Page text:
Keeping connected when moving house
Congratulations on securing your new home! Whether you’re renting or buying, it’s an exciting time and we hope the move will go smoothly from A to B.
Packing and unpacking your life can be stressful, but one thing that will help you settle into your new home straight away is having a reliable internet connection ready to go from day one.
With your home wifi set up in minutes, you can start sharing photos, order dinner (who cooks on their first night in a new place?), and settle in among the boxes to relax with an episode of your favourite show.
Don’t let internet issues slow you down, follow our simple three step guide to keep connected when moving house.
Step One: Let your ISP know your details
Once you’ve popped the champagne and celebrated finding your new home, it’s time to get down to business. Along with booking your moving company and contacting your power and water suppliers, you also need to contact your ISP (internet service provider) to let them know the good news.
The four things your ISP needs to know are:
- Your name and account number (if you have an account with us already)
- Your new address
- The date you’ll move out of your current place
- The date you’ll move into your new place
We’ll discuss any particulars you need to know for the move, but in most cases it’s as easy as just taking your router with you to the new house and we sort the rest.
It’s best to do this four weeks before your move-in date, but we understand that sometimes things move more quickly than that. What’s important is to let us know with plenty of time.
Contact us to find the best connection for your new location – Wireless Nation offers Fibre, VDSL, ADSL, Wireless and Satellite broadband. Let us find the solution that’s right for you.
Step Two: Moving day
When packing your boxes, leave your router til last so you can keep using your connection – just don’t forget it altogether! Write yourself a sticky note if you have to, and then make sure it’s one of the last things you put away, so it’s on top of the box for quick unpacking at the other end.
Note: if you’re on fibre, there is an Optical Network Terminal (ONT) that belongs to the property and cannot be moved. Ensure to leave that behind together with the power supply for it.
If you’ve given your ISP enough notice, your internet connection should be ready at your new home for you to simply plug and play with the router once you arrive – so you can stream Spotify to your heart’s delight and order a foodie reward for yourself while unpacking!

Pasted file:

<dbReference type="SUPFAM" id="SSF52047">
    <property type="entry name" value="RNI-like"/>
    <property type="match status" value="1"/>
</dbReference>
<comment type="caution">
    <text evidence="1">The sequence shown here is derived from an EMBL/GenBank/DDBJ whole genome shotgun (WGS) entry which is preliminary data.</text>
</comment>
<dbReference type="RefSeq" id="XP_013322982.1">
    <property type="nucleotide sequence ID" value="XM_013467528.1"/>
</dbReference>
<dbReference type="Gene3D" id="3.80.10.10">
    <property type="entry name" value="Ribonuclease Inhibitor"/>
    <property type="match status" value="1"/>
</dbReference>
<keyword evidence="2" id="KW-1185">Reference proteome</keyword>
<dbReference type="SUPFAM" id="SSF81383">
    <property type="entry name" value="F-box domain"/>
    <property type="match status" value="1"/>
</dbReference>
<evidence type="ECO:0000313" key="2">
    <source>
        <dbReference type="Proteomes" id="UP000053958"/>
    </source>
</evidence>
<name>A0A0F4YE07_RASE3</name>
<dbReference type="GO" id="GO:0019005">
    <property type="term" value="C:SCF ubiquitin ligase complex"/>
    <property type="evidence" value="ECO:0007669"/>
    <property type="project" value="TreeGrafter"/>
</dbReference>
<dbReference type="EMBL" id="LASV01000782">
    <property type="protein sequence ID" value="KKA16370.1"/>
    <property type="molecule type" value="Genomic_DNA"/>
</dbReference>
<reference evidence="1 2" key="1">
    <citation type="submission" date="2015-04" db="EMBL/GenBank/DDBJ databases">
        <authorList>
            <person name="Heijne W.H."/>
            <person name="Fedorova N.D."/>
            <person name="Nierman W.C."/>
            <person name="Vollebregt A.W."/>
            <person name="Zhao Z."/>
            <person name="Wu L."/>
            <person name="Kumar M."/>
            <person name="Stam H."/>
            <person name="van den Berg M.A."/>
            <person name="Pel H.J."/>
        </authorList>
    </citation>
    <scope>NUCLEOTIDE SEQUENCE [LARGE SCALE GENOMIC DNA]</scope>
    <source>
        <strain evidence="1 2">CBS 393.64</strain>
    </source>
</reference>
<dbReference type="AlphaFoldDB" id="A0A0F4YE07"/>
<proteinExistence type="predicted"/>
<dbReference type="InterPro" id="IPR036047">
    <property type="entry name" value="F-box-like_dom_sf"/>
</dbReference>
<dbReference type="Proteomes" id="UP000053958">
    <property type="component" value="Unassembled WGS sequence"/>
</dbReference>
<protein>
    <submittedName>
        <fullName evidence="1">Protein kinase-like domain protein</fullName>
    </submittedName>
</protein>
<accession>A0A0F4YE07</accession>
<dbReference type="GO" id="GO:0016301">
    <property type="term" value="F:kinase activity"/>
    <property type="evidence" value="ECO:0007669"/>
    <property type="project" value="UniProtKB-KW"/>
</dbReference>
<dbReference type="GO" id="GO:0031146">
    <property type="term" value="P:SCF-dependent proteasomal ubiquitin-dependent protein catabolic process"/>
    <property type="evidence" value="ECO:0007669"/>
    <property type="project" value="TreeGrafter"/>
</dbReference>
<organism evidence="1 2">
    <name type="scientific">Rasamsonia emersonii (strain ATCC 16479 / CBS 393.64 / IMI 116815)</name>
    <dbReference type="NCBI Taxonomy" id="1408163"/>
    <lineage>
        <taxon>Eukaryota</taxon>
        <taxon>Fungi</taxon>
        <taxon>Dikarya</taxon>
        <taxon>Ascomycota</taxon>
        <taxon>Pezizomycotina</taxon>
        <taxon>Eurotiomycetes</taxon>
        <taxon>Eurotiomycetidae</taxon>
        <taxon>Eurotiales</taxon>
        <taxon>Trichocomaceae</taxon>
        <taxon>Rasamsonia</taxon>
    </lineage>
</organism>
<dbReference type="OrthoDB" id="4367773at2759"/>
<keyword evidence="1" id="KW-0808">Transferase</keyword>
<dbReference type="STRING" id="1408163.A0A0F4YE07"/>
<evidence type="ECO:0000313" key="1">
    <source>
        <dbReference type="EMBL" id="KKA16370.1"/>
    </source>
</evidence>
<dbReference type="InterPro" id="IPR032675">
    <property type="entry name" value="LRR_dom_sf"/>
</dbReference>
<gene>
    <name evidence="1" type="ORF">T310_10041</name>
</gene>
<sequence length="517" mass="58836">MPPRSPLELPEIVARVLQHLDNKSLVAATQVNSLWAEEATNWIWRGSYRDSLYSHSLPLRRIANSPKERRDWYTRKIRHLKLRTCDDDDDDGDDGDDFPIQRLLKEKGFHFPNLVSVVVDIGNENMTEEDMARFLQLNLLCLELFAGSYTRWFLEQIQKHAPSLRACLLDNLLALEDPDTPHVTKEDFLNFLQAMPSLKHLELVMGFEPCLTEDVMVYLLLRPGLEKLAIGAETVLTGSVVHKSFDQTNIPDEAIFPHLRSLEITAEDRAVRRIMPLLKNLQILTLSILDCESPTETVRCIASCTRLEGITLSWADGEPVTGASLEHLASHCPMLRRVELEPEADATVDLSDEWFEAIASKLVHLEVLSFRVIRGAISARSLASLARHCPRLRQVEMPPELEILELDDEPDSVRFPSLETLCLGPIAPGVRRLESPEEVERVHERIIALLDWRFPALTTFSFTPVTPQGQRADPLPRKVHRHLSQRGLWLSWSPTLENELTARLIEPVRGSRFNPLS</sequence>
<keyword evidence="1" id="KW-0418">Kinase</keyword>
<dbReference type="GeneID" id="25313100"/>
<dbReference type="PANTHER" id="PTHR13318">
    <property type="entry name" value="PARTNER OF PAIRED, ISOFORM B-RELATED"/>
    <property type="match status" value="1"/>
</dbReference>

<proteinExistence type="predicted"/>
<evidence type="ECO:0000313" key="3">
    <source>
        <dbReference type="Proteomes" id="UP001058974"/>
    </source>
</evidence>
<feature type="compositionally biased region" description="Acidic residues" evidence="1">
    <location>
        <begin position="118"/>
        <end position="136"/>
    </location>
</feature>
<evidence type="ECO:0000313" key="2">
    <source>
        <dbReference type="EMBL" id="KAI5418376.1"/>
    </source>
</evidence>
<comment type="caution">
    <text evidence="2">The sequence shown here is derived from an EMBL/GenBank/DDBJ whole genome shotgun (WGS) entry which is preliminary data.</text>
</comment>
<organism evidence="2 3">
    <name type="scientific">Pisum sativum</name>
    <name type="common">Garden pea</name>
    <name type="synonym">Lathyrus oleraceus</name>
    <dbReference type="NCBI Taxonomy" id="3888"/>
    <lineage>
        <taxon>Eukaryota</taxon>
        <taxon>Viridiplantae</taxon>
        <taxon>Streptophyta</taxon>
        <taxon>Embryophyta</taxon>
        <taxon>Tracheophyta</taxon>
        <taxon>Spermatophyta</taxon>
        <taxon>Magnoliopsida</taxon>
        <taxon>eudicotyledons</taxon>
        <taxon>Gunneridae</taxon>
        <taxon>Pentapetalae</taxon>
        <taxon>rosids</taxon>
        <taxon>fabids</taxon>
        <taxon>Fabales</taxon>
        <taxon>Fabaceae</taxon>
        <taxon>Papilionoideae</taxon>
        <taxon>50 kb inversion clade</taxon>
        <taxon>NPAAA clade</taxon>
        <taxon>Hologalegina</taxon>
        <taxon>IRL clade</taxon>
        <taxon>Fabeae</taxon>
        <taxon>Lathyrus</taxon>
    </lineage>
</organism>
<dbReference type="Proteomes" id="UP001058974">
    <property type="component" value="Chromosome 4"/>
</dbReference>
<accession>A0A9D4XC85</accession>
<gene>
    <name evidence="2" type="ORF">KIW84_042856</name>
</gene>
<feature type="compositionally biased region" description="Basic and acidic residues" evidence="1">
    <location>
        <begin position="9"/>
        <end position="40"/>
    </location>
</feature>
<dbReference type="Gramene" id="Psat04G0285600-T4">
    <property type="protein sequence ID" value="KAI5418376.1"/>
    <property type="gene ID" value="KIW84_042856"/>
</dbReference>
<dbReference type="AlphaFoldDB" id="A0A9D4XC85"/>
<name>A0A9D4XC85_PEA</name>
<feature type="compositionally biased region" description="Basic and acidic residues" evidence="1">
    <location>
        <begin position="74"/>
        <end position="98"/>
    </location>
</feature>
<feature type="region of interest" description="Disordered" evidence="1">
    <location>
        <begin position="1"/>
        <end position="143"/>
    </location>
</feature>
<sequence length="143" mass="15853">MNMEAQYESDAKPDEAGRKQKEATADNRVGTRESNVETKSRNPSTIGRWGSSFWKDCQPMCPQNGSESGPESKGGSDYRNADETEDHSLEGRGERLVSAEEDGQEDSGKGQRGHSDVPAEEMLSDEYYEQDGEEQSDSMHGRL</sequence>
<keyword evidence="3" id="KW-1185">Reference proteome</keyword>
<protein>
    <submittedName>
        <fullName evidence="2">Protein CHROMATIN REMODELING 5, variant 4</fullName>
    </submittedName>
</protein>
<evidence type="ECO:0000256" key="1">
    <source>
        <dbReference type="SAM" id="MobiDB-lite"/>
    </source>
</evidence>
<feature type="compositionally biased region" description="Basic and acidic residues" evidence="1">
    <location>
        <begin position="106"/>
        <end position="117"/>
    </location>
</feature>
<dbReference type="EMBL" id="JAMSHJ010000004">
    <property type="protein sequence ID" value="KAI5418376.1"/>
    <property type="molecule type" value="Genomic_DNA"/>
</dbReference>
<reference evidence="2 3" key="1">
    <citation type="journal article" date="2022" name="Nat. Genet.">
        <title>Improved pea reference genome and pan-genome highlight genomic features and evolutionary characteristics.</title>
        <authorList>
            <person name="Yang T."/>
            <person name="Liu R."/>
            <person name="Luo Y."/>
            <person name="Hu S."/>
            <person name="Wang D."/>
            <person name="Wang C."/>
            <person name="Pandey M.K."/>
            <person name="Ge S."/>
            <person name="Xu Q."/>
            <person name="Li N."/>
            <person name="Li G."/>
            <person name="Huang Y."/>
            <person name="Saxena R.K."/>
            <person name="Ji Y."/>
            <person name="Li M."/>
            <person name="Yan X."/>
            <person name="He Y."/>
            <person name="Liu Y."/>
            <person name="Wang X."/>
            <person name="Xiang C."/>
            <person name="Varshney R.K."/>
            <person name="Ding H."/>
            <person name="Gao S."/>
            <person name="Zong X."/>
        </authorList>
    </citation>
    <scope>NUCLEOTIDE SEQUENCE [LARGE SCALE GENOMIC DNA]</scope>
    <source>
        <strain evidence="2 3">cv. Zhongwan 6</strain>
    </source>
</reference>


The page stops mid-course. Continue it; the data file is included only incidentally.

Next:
If you need a new fibre connection to be established, we’ve got a temporary solution while you wait. Contact Wireless Nation for a temporary plug-and-play wireless connection that’s strings-free and simple to use.
Wherever you are in the country, Wireless Nation has coverage from the mountain-locked West Coast to breezy Northland baches. We’ve got you covered.
We also offer a month free when you move house on most of our fixed home plans. Find out more here.
For a new build or a home without an established fibre connection, step three will help you get set up in no time.
Step Three: Establishing a new Fibre connection
Most new builds in New Zealand are not fibre-prepared and will need a few visits from a fibre technician to complete the connection. While your fibre connection is being sorted, you can still connect to wifi with our temporary wireless network – ask us how.
The fibre process can take a few weeks (or even months) to complete, depending on where your house is and the unique aspects of your location. All ISPs such as Wireless Nation do not connect the fibre directly, but contract it out to providers such as Chorus.
Once you’ve chosen a plan with your ISP and confirmed the availability of a fibre network connection to your house, there are four steps to get you connected to fibre:
1. Gain consent
In order for the fibre infrastructure company (i.e. Chorus) to make a connection from the road-end to your house, you may need consent. If you own your home and it is freehold, consent is not required. However, if you live down a right of way or in an apartment building, consent may be needed from your neighbours or body corporate.
If you are renting, you need consent from your landlord before proceeding with step two of the process.
2. Pre-installation site scope visit
When the fibre company visits your house for a scope visit, it’s to discuss options and discover which installation option will best suit your premises. This is necessary to find the optimum route from the road-end cable to your house, including where in the house the fibre box will sit.
For a successful installation, you may require additional power plugs, additional wiring for fibre sockets, or other incidentals. Your fibre contractor (e.g. Chorus) should discuss these with you in full before you agree to the build.
3. Build the outer link
At this stage, the fibre installer follows the plan laid out in the scoping visit, and connects the fibre to your house from the street. This connection will be made firstly to the outside of your house to a point called the External Termination Point (ETP). You don’t have to be home for this.
4. Build the inner link and connect!
Finally, the internal wiring will be connected between your new external fibre box and a second box inside the house, called the Optical Network Terminal (ONT). You need to be home for this part of the process while the technician connects up the fibre. This stage can take up to four hours.
Once the fibre is installed inside the house, you can connect it to your modem. The technician should stay to test the connection and ensure it is working properly before leaving.
Now, enjoy your connection – stream to your heart’s delight, order all the food, and update your fans and family on social media. Don’t be left off the grid, stay connected with Wireless Nation.